W. o’ W.: Gustave Flaubert

So… where were we? Oh, yes…

“Be regular and orderly in your life, so that you may be violent and original in your work.” -Gustave Flaubert




Garry Winogrand, Speaking Plainly

From a 1977 interview published in Afterimage.


Q: Do you think that photography can be taught at all? In a school?

Garry Winogrand: You can discuss it; you don’t create photographers, if that’s what you’re asking.  Is there a school that’s responsible for the creation of a photographer- or any artist?  Come on.  No.  Out of the question.  I don’t care whether you’re talking about graduate students or undergraduate students. I’m in an art department, so I’m talking about photography, I’m talking about painting, sculpture– there isn’t anybody who I would bet a nickel on, that two years out of school they’re going to be doing anything they’ve been studying.

Q: People doing anything, or anything interesting?

Winogrand:  Well, doing anything related to what they’re doing in school.  The fact is that during your time you’re in school your life is designed for you to do the work.  That’s what school’s about.  When you get out of school, nobody gives a shit.  You’ve got to make a living, you may even have a kid to feed– who the hell knows?  Nobody cares whether you make a picture or not. So, it ends up you, your own passions, for the thing that are going to be tested.

Harry Callahan’s Fatalism


“I think that if you look at meaningful art, it only comes from some individual who’s out of place. Most teachers know all the right things. But I can’t arrive at any so-called answer for anything. I’ve finally reached the point where I think it’s hopeless to think you know. Your life and my life are only one second in relation to the millions of years of life on earth. Whether it’s genes or whatever, something just determines that you can run a hundred yards in five seconds or that you’re going to be a great artist! You have the equipment to do these things. Like Robert Rauschenberg says, ‘I don’t know where this gift came from.’ It’s the most ridiculous thing, but it’s the truth.”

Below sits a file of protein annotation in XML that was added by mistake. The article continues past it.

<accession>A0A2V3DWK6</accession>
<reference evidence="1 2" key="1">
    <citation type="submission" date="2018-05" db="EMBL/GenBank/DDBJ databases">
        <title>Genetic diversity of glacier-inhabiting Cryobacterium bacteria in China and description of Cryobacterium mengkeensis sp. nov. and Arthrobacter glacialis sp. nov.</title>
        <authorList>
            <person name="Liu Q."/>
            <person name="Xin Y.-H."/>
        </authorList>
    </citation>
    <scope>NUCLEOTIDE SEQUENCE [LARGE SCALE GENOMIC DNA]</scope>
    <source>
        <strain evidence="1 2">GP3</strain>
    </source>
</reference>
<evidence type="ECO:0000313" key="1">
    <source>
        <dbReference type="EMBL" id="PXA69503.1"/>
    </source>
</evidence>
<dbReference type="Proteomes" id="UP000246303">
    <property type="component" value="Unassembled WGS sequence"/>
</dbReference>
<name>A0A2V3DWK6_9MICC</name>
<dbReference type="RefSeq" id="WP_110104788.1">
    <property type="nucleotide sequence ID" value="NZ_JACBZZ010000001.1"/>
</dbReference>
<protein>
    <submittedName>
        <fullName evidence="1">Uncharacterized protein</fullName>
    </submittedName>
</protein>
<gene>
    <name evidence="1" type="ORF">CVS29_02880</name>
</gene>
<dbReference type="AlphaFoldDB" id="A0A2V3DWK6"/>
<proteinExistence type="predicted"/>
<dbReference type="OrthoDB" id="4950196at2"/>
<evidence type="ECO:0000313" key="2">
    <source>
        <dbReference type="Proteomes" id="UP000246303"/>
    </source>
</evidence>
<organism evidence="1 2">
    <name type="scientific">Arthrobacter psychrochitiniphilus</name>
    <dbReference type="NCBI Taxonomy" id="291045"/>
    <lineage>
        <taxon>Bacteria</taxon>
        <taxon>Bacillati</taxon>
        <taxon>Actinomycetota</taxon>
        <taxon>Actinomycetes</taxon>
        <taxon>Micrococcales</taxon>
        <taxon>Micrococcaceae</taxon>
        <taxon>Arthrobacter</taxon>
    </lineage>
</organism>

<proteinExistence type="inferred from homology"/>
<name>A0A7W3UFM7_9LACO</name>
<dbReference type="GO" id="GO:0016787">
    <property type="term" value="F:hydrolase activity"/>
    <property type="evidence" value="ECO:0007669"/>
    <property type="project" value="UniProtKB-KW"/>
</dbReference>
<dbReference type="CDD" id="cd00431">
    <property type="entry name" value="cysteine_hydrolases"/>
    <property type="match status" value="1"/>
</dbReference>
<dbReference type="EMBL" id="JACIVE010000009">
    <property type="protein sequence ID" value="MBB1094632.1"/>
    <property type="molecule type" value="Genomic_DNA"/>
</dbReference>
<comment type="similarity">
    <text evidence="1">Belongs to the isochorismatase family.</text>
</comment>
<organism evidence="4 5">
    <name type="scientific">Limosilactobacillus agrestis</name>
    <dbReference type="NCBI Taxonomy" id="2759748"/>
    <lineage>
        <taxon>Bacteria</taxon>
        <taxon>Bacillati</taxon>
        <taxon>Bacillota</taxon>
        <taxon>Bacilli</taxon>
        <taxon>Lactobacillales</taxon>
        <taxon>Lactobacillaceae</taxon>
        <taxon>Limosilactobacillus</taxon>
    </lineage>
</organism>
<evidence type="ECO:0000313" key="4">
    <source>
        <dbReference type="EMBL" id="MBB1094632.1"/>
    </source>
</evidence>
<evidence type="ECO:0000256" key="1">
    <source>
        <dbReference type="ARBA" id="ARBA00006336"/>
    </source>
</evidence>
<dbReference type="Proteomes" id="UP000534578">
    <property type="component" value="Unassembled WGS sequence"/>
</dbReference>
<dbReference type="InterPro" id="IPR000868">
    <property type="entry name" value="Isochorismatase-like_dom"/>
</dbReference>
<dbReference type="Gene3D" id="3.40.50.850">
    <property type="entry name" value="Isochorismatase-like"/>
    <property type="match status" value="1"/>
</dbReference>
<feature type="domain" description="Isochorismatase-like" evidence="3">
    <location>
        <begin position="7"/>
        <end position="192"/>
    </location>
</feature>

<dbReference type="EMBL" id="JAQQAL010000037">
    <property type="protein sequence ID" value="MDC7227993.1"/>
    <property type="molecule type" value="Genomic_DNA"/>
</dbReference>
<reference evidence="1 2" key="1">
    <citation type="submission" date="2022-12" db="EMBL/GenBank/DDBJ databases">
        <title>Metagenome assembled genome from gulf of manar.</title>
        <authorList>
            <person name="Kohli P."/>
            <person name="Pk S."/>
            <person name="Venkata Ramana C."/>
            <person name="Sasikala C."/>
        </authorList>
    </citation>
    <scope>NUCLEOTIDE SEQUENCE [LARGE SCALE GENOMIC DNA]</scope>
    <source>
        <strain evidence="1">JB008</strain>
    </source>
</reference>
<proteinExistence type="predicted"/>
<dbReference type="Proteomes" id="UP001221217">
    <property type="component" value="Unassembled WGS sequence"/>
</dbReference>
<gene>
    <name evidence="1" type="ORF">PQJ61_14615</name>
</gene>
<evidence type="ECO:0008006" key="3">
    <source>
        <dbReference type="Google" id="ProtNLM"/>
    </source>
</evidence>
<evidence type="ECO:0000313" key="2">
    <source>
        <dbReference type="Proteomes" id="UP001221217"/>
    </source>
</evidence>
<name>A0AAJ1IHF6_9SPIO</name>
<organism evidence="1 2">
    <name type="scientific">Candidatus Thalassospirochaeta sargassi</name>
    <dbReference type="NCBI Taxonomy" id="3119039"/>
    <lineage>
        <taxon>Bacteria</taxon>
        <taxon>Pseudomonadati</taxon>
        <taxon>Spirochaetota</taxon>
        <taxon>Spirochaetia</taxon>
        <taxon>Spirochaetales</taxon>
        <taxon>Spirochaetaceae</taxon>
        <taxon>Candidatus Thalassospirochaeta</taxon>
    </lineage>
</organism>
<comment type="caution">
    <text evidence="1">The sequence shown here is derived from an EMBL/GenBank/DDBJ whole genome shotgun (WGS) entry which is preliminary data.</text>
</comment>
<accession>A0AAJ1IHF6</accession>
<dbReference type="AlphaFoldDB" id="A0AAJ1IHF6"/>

Tod Papageorge


“Taking so many pictures taught me a lot, even unconsciously, about being out in the world and using a camera to make pictures.  It also taught me a lot about different picture forms, and the use of space.  Many students today are completely ignorant about that, so the pictures are generally something plopped in the center of the frame and digitally printed to 40×50.  I shouldn’t castigate the students, but it turns up in the galleries too, and it’s just not very interesting; it’s not very satisfying as a visual experience.”

(As is often the case at http://mpdrolet.tumblr.com -ed.)

“Maybe it’s simply a case of finding a number of interestingly tormented people.  Garry Winogrand, Robert Frank, Diane Arbus, Lee Friedlander – they were all lunatics.”


John Pfahl



“At that time there was a lot of conceptual art around which was documented by photographic means, but generally without any formal or even photographic interest. Nothing was there but the idea, and it was preferably shown in its most minimal form — as a poorly lighted, exposed, and printed black and white photo. You could not get lost in the print itself; you were always confronted with the idea.



“I always felt that one of the basic beauties of the medium of photography was that there could be many levels of interpretation; a certain richness of multiple meanings. That is where I veered away from conceptual art. My photographs exist completely as photographs, with all the complexity intact, not merely as illustrations of literal concepts. I like to consider them more as formal experiments dealing with the properties, history, and aesthetics of photography and concept of illusion, beauty, and landscape.”


Wynton’s Guidelines


No, not that Wynton.

1. Seek out the best private instruction you can afford.

2. Write/work out a regular practice schedule.

3. Set realistic goals.

4. Concentrate when practicing

5. Relax and practice slowly

6. Practice what you can’t play. – (The hard parts.)

7. Always play with maximum expression.

8. Don’t be too hard on yourself.

9. Don’t show off.

10. Think for yourself. – (Don’t rely on methods.)

11. Be optimistic. – “Music washes away the dust of everyday life.”

12. Look for connections between your music and other things.

Golden Silver Nuggets, from Lee Friedlander

…and from Richard Benson. Given the relative paucity of Friedlander’s statements, this is gold, Jerry, gold.


W. o’ W.: Ned Rorem


“Anyone can express himself. The important thing is whittling it down. The mere fact of whittling is for effect. Everything is for effect.”


W. o’ W.: Buster Williams


W. o’ W.: Maria Bustillos

“Reading on-screen tempts us to see things only through the pinhole of our immediate curiosity. I don’t mean to sentimentalize the Reading of Books, but as a practical matter, when you hold a book in your hands, it is very different from what happens when you are typing something onto a glassy, featureless screen. Online, your experience is personalized, but it is also atomized, flattened and miniaturized, robbed of its landscape. Physical books require you to literally hold some of the context of what you are reading, and that is a crucial dimension of understanding.”